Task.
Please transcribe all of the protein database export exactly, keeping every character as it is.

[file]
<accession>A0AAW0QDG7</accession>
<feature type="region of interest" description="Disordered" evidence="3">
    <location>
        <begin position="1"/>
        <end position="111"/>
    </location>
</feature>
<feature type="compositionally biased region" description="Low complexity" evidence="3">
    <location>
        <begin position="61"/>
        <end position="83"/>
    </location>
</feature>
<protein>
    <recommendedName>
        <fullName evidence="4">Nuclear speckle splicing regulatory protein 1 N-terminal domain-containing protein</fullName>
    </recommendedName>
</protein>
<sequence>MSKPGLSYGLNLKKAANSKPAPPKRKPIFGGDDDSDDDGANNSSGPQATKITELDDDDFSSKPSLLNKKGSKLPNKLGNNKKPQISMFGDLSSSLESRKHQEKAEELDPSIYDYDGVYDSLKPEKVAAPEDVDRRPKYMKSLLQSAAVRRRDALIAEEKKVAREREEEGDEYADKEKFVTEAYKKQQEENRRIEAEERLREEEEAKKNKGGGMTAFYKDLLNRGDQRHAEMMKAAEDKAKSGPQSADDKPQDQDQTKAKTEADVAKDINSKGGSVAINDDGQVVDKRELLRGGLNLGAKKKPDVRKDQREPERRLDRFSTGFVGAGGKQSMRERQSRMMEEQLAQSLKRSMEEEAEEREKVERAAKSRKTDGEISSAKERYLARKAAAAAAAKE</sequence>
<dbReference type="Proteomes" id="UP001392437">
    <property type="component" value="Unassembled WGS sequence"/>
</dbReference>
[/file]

<accession>A0AAW0QDG7</accession>
<feature type="region of interest" description="Disordered" evidence="3">
    <location>
        <begin position="1"/>
        <end position="111"/>
    </location>
</feature>
<feature type="compositionally biased region" description="Low complexity" evidence="3">
    <location>
        <begin position="61"/>
        <end position="83"/>
    </location>
</feature>
<protein>
    <recommendedName>
        <fullName evidence="4">Nuclear speckle splicing regulatory protein 1 N-terminal domain-containing protein</fullName>
    </recommendedName>
</protein>
<sequence>MSKPGLSYGLNLKKAANSKPAPPKRKPIFGGDDDSDDDGANNSSGPQATKITELDDDDFSSKPSLLNKKGSKLPNKLGNNKKPQISMFGDLSSSLESRKHQEKAEELDPSIYDYDGVYDSLKPEKVAAPEDVDRRPKYMKSLLQSAAVRRRDALIAEEKKVAREREEEGDEYADKEKFVTEAYKKQQEENRRIEAEERLREEEEAKKNKGGGMTAFYKDLLNRGDQRHAEMMKAAEDKAKSGPQSADDKPQDQDQTKAKTEADVAKDINSKGGSVAINDDGQVVDKRELLRGGLNLGAKKKPDVRKDQREPERRLDRFSTGFVGAGGKQSMRERQSRMMEEQLAQSLKRSMEEEAEEREKVERAAKSRKTDGEISSAKERYLARKAAAAAAAKE</sequence>
<dbReference type="Proteomes" id="UP001392437">
    <property type="component" value="Unassembled WGS sequence"/>
</dbReference>